My name is Paul Crompton and I left Freddie’s in 1983. I am currently a Documentary Director/Executive Producer.

My favourite subjects at school were Geography as the teacher was brilliant – Mr Bold was passionate about the subject and he was also very funny. I liked German as we had state of the art headsets and watched lots of videos. I also liked PE because it meant not having to do any writing –Mr Rimmer was ageless, he was also the PE teacher for my dad. And strangely, I also liked Maths as I found it quite easy and I enjoy doing puzzles, so I treated maths as a bit of a game.

Since leaving Fred Longworth I have worked as a welder, a draughtsman, had loads of part time jobs from making kitchen worktops to being a summer camp counsellor in Pennsylvania. I also went to UMIST as an “independent student” which is someone who has been financially independent from their parents for more than 6 years. I scraped a 2:2 in Building Engineering but it was mixing with the other students that opened my eyes to more opportunities for work.

My biggest achievement is usually the most recent project. You put your heart and soul into producing and directing, and it can be a mental challenge. Being finally satisfied with a documentary series that often takes a year or more to make is a big reward. Being recognised with awards for your work is also nice, but positive comments from family, friends and peers always feels far more valuable.

I think Fred Longworth was a creative place, it encouraged a spirit of adventure, there was an artistic streak through the school, but it also kept me well grounded – the playground/classroom humour was brilliant.

I’m almost always in work mode. When editing observational documentaries, you are always trying to ‘find the story’. You have hundreds of hours of material to work with and you know that somewhere in there amongst all the chaos is a great story that deserves to be well told. You just have to find it. It can be 10pm on a Saturday night when a solution pops into your head. I might spend all working day in a café doing meetings with people who have new ideas or broadcasters who are looking for new ideas. The working hours, and conditions, are impossible to define.

I’m currently in the edit with about 7 edit suites up and running, each with two people and at the same time there are a handful of people in different parts of France filming Brits who are doing up chateaus. It’s all for a big new series for Channel 4 which launches in 2018. So, keeping an eye on all that is what I’d currently call a typical day. Plus, in complete contrast to that, I am also making a 30 second TV commercial for West Ham United. It’s just me and my editor, who has an edit suite in a shed in his back garden, he calls himself the ‘Sheditor’.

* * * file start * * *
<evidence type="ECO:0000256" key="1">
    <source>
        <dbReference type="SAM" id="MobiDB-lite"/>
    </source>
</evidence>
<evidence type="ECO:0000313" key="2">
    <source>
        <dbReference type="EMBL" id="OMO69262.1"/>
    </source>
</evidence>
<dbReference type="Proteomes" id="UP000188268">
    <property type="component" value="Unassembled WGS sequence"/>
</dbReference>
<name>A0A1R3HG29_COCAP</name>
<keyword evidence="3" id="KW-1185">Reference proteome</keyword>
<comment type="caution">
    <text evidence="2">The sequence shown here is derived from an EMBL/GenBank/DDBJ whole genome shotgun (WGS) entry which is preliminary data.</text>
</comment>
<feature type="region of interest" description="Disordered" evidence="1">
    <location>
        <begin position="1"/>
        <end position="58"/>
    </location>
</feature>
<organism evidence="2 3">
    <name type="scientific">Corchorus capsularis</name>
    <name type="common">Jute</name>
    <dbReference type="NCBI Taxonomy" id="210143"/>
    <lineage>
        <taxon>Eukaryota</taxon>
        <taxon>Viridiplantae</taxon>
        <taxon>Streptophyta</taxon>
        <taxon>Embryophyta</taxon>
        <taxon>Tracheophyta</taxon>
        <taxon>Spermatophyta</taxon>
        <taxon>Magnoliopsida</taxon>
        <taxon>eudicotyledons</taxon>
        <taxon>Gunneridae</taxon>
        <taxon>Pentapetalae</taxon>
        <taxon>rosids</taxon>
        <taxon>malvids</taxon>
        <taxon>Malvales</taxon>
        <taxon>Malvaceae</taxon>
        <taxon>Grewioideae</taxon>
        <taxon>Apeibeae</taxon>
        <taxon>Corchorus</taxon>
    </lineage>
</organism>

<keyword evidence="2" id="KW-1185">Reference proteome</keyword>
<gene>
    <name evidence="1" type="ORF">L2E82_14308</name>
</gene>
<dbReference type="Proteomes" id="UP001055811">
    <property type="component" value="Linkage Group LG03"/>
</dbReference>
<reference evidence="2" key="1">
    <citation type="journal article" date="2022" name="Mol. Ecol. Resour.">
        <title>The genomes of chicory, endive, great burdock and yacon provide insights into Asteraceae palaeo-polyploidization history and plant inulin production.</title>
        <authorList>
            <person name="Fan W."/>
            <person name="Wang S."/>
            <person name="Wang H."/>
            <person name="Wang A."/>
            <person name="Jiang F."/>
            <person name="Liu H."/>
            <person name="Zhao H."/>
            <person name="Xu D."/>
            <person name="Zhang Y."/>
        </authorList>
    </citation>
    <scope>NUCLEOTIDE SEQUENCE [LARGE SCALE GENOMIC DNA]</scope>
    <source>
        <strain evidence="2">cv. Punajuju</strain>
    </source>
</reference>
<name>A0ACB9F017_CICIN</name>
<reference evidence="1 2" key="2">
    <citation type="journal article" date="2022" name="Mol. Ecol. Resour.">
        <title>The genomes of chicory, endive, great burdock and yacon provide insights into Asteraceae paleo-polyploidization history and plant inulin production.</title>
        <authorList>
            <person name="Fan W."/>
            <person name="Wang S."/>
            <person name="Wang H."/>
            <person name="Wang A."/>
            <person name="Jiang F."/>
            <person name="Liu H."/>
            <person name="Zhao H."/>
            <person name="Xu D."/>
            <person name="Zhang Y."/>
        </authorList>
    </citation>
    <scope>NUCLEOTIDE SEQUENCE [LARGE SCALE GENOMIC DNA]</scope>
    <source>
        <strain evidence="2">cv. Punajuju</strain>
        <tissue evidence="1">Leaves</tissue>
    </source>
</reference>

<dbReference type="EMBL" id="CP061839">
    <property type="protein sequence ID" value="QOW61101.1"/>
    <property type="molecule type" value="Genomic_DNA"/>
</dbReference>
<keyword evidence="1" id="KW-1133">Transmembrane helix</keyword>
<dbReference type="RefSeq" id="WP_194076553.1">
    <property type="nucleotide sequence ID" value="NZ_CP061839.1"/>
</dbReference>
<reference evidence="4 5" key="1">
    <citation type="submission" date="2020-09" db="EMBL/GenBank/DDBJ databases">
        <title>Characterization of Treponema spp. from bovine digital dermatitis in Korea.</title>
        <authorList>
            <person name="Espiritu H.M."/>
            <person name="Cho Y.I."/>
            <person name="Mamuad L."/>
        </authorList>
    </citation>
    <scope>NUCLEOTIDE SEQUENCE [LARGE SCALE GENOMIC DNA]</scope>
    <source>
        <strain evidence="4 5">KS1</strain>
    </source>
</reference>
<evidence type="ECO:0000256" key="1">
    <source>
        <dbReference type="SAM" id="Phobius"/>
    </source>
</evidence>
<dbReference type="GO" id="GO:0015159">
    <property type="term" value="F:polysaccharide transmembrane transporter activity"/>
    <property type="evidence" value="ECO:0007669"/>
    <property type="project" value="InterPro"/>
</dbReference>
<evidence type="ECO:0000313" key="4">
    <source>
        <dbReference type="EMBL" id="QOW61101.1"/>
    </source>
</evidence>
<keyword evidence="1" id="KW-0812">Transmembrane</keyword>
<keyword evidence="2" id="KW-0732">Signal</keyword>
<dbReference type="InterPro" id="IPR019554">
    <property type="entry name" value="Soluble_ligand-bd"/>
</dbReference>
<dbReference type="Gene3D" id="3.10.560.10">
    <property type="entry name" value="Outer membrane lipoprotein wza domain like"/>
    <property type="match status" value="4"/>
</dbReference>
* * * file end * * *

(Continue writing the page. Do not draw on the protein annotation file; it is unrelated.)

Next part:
What I love most about my job is that I don’t have a permanent desk anywhere, I don’t have a fixed location. I am either in edit suites, TV channels in meetings, offices of production companies or any one of Costa, Pret or Starbucks. I feel like I’ve done the office thing, being a draughtsman for two years, and it made me feel uncomfortable. I also spent 3 years in a welding bay. That was more fun, messing about with metal.

My job has lots of different challenges. Getting a new commission on an idea you’ve taken to a TV channel is a massive hurdle, it’s tough as you feel like one of those American vacuum cleaner salesmen. Writing scripts is good, but definitely a challenge, I wished I’d paid more attention to Mrs Blackhurst in English Language at school. And then another big challenge is persuading people who you want to film with and getting them to sign a contract that gives me complete editorial control of THEIR lives is an enormous task. Funnily enough the most difficult people to persuade usually always make the best subjects to watch on TV. And vice versa!

For young people getting into the industry, my advice is that experience and qualifications come second to personality and enthusiasm. This is not a ‘9-5 industry’ so ordinary things like regular income, paid holidays, social hours, secure long-term employment are not on the table. But it does give you enormous creative challenges, opportunities to travel to unusual places anywhere in the world and you get to work with anyone from pop stars to politicians, Hollywood actors to dangerous criminals. Life can often feel a little bit surreal, but you get to see and experience things that you couldn’t dream up. I love that part of my job.

If I were to employ someone, I’d be happy to have someone who has done media studies, but I’d be more interested in anyone with specialist knowledge whether you’re an expert in politics, forensic science or a plumber, I prefer people with a positive attitude, who are natural problem solvers and have plenty of enthusiasm.